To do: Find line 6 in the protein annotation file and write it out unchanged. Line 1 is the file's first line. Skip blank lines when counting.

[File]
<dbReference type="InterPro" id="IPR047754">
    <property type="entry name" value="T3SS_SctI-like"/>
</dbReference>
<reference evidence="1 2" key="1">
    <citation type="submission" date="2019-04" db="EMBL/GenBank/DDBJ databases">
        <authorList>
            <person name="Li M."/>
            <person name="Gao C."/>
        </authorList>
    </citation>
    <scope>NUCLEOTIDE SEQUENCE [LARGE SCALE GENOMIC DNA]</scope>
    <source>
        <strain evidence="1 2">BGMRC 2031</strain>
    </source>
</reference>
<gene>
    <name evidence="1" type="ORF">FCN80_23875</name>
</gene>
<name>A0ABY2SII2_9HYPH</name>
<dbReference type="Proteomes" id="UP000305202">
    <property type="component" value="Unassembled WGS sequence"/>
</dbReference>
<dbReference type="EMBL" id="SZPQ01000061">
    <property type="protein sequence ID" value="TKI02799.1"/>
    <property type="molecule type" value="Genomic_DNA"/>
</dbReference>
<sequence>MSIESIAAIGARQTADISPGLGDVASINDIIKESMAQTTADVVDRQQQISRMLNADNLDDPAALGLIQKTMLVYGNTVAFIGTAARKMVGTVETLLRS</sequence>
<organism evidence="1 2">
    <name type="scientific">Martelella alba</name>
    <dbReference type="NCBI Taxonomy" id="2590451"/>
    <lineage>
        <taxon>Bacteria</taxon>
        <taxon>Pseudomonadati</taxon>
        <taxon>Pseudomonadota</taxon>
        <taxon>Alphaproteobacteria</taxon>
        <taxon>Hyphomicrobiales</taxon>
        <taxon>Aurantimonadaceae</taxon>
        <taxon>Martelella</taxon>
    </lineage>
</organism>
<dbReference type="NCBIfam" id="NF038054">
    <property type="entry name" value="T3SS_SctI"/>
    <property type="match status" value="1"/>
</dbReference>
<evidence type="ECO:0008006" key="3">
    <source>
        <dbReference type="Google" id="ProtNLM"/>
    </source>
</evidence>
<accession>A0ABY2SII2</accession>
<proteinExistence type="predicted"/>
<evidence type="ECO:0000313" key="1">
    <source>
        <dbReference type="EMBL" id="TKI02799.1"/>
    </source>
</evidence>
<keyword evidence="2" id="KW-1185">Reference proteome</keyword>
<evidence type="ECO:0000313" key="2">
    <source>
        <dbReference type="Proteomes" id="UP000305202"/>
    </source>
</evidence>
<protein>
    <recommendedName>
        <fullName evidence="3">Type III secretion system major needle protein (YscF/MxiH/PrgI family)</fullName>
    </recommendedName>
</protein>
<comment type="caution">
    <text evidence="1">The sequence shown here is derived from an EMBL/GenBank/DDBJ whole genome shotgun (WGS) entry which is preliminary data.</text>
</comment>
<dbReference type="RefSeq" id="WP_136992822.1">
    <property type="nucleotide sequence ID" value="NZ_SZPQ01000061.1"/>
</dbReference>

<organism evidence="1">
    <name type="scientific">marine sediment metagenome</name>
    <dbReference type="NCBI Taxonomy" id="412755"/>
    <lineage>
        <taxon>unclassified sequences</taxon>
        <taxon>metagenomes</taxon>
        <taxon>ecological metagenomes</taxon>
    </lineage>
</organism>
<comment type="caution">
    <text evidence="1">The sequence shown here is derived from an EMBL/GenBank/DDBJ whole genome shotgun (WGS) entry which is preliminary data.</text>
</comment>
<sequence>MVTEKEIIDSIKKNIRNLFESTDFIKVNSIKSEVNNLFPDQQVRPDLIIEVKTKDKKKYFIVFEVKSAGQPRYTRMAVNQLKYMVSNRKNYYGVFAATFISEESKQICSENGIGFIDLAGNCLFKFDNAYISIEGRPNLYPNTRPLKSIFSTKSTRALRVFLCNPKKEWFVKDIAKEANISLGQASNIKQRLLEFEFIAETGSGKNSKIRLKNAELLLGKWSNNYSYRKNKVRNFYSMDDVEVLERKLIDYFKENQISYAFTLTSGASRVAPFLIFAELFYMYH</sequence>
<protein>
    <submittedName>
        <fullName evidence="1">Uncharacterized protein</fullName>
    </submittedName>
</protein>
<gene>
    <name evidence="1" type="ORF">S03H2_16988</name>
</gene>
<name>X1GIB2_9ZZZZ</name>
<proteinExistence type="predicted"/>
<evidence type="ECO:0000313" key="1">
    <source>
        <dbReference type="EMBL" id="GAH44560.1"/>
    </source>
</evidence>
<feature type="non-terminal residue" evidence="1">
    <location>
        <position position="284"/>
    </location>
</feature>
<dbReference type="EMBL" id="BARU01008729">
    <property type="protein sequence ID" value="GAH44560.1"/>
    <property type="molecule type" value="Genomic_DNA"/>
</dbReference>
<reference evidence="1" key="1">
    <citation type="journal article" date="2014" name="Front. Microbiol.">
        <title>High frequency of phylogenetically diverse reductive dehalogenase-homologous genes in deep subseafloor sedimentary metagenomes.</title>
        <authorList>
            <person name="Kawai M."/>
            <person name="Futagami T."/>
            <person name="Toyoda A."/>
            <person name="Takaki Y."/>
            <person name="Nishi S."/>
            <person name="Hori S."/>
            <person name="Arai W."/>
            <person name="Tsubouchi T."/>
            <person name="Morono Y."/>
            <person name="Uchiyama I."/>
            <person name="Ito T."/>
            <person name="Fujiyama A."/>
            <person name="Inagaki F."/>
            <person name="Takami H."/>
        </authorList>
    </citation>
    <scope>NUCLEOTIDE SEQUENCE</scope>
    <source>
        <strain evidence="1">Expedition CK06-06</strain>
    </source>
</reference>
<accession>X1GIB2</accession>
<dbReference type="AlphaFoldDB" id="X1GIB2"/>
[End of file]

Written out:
        <authorList>